There is usually no success without challenges. Although the project was a huge success, we encountered challenges during the community sensitization and dissemination exercise in the implementing States. 

 

The project timeline for the sensitization and dissemination of Storybooks were scheduled for August and September. However, it was difficult meeting up with the scheduled timeline due to the different editing processes the story book had to go through. We had challenges with getting graphics illustrators to make designs in line with our vision for the project. As a result this delayed in the graphics production process. Proactive plans have however been made to carry the graphics illustrator along during the capacity building training to help align their art with our vision if an opportunity to extend the project to other remaining states of the country comes up.

 

Also, weather issues came to play as the rainy season for the year extended to August/September which affected most part of the country and distorted some community sensitization which in turn led to a low turnout of people in some communities. However, the monitoring and evaluation team was able to readjust the timeline for the Sensitization and dissemination process to get a better outcome. 

 

There were also language barrier issues. With the diversity of languages in some of the implementing states made it quite tasking for the YDAs to determine which language was most suitable for the engagements.  However, they were able to creatively navigate the situation engaging the community members in role play using pidgin English and local dialect. 

Not forgetting Community mobilization as yet another hard nut to crack during the community sensitization process. It is one thing to have the right information, the right medium of communication or even a mastery of your speaking skills and another to get the right people to listen to the right information. Besides the rainy weather, mobilization of community member proved a huge task. In some implementing states of the DMS project, there were gaps in mobilizing the right target groups for the community sensitization and dissemination exercise.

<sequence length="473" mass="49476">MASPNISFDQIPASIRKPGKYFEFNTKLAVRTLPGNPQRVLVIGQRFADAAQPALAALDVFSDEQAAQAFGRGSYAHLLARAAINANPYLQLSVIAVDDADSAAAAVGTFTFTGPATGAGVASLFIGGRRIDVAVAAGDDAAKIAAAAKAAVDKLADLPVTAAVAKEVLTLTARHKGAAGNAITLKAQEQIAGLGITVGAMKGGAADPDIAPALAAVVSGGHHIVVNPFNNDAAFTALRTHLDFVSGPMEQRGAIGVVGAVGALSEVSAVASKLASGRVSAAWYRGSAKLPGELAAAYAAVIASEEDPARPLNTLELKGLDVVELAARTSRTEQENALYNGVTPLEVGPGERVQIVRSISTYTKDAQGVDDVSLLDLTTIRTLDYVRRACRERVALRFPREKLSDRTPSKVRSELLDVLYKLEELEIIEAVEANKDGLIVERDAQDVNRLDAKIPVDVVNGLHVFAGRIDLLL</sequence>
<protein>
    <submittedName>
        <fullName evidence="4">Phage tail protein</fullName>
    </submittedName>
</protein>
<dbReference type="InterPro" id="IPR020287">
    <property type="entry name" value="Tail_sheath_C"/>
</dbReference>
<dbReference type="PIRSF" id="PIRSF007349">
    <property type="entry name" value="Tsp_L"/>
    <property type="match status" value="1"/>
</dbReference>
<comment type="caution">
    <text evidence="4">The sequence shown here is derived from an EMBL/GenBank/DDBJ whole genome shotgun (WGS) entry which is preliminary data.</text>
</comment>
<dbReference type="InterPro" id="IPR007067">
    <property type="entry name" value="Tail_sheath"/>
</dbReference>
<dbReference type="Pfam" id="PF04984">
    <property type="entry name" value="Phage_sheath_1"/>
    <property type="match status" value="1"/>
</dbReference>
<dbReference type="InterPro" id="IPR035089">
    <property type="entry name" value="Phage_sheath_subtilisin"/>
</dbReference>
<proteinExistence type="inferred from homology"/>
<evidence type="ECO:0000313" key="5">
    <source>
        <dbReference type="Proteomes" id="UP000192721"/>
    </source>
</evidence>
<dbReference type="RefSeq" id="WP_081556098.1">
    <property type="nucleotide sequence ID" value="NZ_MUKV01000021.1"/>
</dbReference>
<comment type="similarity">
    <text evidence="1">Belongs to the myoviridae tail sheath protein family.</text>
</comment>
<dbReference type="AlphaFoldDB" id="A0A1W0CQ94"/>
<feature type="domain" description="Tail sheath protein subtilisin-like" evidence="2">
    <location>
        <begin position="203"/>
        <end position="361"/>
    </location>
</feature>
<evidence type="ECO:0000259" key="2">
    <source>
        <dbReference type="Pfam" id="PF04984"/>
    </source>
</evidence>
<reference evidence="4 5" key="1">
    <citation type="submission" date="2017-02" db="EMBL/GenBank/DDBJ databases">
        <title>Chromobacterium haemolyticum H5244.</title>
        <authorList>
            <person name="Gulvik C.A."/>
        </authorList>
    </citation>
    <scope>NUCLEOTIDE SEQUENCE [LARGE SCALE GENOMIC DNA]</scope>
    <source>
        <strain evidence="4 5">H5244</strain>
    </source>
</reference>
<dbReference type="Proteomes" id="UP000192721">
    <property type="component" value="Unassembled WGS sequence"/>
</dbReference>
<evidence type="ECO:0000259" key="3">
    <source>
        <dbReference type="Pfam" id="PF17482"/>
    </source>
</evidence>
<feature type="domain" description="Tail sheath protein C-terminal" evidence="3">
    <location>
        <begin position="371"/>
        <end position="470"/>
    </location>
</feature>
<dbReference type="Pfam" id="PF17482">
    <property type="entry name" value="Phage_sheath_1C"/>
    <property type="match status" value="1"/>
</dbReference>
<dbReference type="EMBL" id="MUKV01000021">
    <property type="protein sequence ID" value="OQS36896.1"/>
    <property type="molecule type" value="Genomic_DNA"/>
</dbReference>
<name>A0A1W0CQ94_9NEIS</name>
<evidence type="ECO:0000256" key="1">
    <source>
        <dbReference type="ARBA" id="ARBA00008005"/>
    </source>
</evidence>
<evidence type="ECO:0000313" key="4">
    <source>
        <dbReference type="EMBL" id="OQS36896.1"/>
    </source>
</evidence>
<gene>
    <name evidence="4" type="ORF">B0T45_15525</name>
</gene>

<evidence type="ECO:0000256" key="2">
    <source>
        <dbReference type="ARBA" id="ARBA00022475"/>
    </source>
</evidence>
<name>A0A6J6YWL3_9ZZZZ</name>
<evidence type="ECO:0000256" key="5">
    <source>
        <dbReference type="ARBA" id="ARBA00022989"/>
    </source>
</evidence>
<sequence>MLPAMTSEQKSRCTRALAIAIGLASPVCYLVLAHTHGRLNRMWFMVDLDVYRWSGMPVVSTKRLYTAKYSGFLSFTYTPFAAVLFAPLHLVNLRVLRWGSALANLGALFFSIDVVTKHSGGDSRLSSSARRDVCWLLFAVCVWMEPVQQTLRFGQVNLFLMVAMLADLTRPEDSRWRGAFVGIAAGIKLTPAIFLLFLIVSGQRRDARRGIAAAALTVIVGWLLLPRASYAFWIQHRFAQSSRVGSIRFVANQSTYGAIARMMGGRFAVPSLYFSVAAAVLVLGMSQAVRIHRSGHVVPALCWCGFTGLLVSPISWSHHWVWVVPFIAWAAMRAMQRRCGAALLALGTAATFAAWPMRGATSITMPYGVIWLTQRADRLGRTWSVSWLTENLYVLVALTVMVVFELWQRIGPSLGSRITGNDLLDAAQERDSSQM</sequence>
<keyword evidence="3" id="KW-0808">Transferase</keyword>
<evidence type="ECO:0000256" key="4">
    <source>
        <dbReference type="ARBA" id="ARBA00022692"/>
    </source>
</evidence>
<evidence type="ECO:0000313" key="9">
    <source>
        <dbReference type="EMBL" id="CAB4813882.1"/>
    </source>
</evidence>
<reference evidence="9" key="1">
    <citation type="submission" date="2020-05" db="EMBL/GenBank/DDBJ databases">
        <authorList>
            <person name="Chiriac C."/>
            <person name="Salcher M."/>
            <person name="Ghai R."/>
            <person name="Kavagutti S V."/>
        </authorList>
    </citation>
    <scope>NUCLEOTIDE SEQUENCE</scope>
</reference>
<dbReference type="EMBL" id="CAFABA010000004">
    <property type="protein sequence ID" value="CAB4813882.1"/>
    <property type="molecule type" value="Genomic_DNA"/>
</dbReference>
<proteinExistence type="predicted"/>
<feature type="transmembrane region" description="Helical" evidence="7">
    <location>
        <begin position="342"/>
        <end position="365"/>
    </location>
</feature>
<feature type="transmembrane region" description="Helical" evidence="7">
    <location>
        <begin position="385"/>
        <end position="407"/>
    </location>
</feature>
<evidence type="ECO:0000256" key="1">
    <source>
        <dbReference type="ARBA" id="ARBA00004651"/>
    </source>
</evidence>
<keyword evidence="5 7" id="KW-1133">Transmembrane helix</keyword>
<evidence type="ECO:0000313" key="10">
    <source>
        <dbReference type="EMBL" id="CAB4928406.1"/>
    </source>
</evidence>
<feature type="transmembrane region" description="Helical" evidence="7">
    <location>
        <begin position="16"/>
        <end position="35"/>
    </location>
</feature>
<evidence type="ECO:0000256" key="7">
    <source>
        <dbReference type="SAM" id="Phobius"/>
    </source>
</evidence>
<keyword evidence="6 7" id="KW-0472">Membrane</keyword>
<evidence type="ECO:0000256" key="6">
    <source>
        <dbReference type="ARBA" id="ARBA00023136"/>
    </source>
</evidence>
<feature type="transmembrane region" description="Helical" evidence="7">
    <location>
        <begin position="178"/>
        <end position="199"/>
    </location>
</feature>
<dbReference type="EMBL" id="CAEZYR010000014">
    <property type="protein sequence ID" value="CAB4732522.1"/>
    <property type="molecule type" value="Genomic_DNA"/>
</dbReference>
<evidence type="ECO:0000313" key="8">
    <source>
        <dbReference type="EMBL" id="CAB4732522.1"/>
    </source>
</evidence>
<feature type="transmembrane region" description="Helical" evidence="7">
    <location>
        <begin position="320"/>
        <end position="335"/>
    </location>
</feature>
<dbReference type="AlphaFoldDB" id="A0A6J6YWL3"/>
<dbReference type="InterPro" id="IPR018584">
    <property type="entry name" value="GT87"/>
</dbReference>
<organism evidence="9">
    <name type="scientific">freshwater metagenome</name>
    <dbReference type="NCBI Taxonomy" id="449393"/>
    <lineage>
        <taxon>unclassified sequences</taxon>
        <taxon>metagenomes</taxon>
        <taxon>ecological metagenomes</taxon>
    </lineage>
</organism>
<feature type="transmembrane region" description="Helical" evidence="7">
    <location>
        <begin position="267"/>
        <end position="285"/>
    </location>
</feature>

For instance, at some venues of the sensitization exercise in some communities especially in Bauchi, Nasarawa, and the FCT, Adolescent, young people whom were the major target group could not freely speak up on their health needs and challenges due to the fact that, their communities are highly religious. An adolescent standing right before his/her religious leader would rather remain silent than make his/her position know of the problems affecting them. This too was noted with great concern as a lesson to improve on going forward. 

 

Lastly, to evaluate the knowledge gained after the sensitization, a pre-test and post assessments were administered before and after the community sensitizations. This process was difficult amongst non-literate members of the community and amongst members who lacked interest participating in the assessment. Nevertheless, testimonies from community members were taken and noted as part of the knowledge evaluations.